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Authors: Barbara Longley

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BOOK: Heart of the Druid Laird
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“I’ll have the chicken special with a Caesar salad.”

“Sure, Sid. What shall I do with
the lady’s
petite filet?”

“I have a few suggestions…” Sidney glared at him. Angie giggled as she walked away.

“My only thought was to be a good host. I beg your pardon.” Mairéad had always deferred to him in all things. Sidney’s very different appearance and personality had him off balance. Simultaneous recognition and unfamiliarity made for an unsettling mix.

She lifted her chin. “I want to know why you’re here.”

He shrugged. “I’m an apiarist. I’m looking for a retail outlet in the States for my products, and I like your store.”

“We don’t sell anything edible.”

“Bees produce more than honey, lass. Beeswax candles, health and beauty products, scents. My products would fit in well in your shop. I operate on a small scale. It’s a cottage industry mostly, something I do in my spare time.”

“Thank you, but no. All of our inventory is locally produced, and we plan to keep it that way.” She studied him for a moment. “I don’t believe bees brought you here. Do you have lots of enemies? Are you part of some kind of Scottish Mafia looking to launder money through my store?”

Dermot frowned. “What would make you think such a thing?”

“Why else would you surround yourself with muscle?” She stared him down. “What are you afraid of?”

“It’s habit is all.” He chuckled at her outlandish notions. “I’m a laird and titled in my country. The men who travel with me are members of my clan. They work for me, nothing more.” He leaned across the table toward her. “I fear nothing.”

Her brow furrowed. “Still, why does Thomas call you
Druid?
Zoe’s always going on about Druids and Celts. She told me they didn’t leave any written record of their religion. People who claim to be Druids today are mostly head-cases or New-Agers.”

“Which am I, do you think?”

She studied him. “I’m leaning toward head-case.”

He chuckled. “My father gave me to Druid priests a few days after my birth.” The familiar hollow ache settled inside him. “He already had two sons and had no use for me.”

“Oh, Dermot.” Her large brown eyes softened. “How could such a thing happen in this day and age?” She played with the napkin on her lap. “That’s the worst thing I’ve ever heard. I’m not sure I believe it.”

“Nevertheless, it’s why Thomas calls me Druid. Druid Laird, to be precise, and it all happened a long time ago.” Gods, how he wished for a man to bargain with and an infant unable to ask questions.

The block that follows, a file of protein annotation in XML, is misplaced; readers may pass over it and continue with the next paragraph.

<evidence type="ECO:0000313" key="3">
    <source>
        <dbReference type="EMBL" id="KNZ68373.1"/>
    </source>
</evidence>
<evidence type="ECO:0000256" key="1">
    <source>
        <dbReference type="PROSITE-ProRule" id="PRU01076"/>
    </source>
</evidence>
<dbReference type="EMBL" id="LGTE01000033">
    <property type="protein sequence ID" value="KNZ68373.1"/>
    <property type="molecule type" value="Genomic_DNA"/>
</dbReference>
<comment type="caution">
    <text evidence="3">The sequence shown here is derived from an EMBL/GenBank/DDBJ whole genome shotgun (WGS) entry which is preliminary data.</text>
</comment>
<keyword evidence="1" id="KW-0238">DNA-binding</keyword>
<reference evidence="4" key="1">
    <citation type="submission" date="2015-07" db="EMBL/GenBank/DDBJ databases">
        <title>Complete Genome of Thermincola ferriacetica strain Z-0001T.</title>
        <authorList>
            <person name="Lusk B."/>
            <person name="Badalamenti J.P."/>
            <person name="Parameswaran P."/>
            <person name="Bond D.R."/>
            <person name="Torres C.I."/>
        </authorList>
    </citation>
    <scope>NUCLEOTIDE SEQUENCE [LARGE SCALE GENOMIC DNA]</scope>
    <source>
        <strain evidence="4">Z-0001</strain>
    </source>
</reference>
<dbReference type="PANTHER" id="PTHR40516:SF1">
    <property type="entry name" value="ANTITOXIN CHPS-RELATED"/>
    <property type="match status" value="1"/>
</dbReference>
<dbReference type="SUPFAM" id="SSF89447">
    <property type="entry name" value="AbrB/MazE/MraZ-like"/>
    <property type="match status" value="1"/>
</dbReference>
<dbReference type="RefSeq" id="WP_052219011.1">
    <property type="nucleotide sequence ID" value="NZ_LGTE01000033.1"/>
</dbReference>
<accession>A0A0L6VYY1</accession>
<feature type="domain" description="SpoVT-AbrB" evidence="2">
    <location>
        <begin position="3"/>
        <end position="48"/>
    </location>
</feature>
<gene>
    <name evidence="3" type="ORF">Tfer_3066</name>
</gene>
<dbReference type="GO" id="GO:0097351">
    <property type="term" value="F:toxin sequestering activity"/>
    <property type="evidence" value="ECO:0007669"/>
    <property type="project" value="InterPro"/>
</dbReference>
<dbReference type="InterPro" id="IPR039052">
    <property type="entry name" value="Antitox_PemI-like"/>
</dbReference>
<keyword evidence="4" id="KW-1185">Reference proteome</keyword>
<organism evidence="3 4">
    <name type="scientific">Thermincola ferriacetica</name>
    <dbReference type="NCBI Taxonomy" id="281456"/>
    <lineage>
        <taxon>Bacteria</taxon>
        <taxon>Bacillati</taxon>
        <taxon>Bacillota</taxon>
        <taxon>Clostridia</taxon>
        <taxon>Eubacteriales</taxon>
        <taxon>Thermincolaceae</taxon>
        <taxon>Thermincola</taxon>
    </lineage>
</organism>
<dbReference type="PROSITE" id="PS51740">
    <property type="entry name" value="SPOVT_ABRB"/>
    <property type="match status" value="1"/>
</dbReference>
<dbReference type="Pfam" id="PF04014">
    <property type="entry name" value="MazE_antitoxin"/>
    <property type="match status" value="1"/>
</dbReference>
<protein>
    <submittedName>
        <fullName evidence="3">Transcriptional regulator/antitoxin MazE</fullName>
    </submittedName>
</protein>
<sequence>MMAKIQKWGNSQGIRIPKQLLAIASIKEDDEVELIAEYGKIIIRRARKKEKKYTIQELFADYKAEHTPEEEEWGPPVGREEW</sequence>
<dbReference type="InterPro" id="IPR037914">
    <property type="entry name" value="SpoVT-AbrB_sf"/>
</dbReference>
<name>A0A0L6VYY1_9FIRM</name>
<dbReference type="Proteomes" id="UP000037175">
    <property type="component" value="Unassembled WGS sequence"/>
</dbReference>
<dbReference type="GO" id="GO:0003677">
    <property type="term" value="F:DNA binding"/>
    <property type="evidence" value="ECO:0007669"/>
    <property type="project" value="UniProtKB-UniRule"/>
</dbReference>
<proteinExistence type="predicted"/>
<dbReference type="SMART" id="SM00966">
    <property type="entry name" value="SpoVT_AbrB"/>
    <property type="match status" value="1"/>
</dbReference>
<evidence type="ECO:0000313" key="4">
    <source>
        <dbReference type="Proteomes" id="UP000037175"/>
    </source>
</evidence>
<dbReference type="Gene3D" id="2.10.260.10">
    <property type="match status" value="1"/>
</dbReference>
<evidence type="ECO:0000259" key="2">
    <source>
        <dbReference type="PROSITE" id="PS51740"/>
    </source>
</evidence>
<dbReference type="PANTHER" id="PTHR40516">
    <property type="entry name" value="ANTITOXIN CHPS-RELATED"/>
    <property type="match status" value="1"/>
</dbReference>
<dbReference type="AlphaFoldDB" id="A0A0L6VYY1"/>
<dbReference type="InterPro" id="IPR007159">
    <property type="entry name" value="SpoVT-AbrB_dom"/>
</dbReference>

“A
long
time ago? You can’t be more than thirty-one or thirty-two. What is a Druid Laird?”

“Druids are…
were
…the intermediaries between the gods and men—mystics responsible for the spiritual wellbeing of their people. They did no’ own land.” He shrugged. “A laird is a landowner and oft times a chieftain to his clan. It’s a laird’s responsibility to see to the physical welfare of those under his protection. The two roles are diametrically opposed, though each necessary in their own way. I am both.” He studied her reaction. “Do you believe in reincarnation?”

Chapter Three

Thomas watched Zoe LeBlanc stomp back into the store, and his insides melted. Dermot had told him many times over the centuries that love at first sight was nothing more than one soul’s recognition of another soul from a previous life. Now he believed it. One look into Zoe’s blue eyes, and he had no doubts—his own sweet love had returned to him, as well. “Come here and tell me why you look so vexed.”

“How long have you worked for that man?” She stood toe-to-toe with him, straining her neck to look into his eyes. “He’s so pushy.”

“Do no’ think or speak ill of Dermot MacKay,
leannan.
A finer man you’ll never meet. He’s my cousin and my laird.” He reached out to tuck a curl behind her ear. “I only defy him as I do to remind him he’s human. No one else dares. It’s the privilege of being family.”

“What does Dermot want with Sidney?” Her lovely eyes were filled with concern. “She’s more fragile than she looks. If she gets hurt, all of you are going to answer to me.”

Thomas grinned. She looked like a wee mama bear protecting her cub. “Och, lass. It’s too long a tale for now. Have dinner with me tonight, and I promise to tell you everything.” He spoke the truth. For the first time in his long life he meant to tell someone the whole story—and about the curse. She had the right to know what she was getting into.

“I don’t know. This is all very strange, your turning up here all of a sudden like you did. I look at you, and it’s almost like I recognize your face, but that’s not possible. I’d remember if we’d met before.”

Zoe’s face tilted up toward his presented a temptation he could no more resist than he could prevent the sun from rising. He leaned down to taste her sweetness with a brief kiss.

She pushed away from him. “I have to get back to work. This is our busy time.”

“Work? What is there to do, love? There’s no’ a single customer in the store.” He watched in amusement as she looked around in confusion.

“I don’t understand it. We usually get a lunch-hour rush.”

“Did you no’ see them all leave before Sidney pulled Dermot out the door? He used some of his Druidy hocus-pocus to drive them all away.” He shrugged. “He canna tolerate making a scene in public.”

“I felt it,” Zoe gasped. “I just didn’t know what it was. For real, he can do that?”

“Aye, he’s no’ very good at it though. He gets a terrible headache whenever he uses magic.”

“I hope it gave him a freakin’ migraine,” she huffed. “Sidney’s gonna blow a gasket when she finds out.”

“Have dinner with me tonight, Zoe. I’ll explain everything. You have my word.”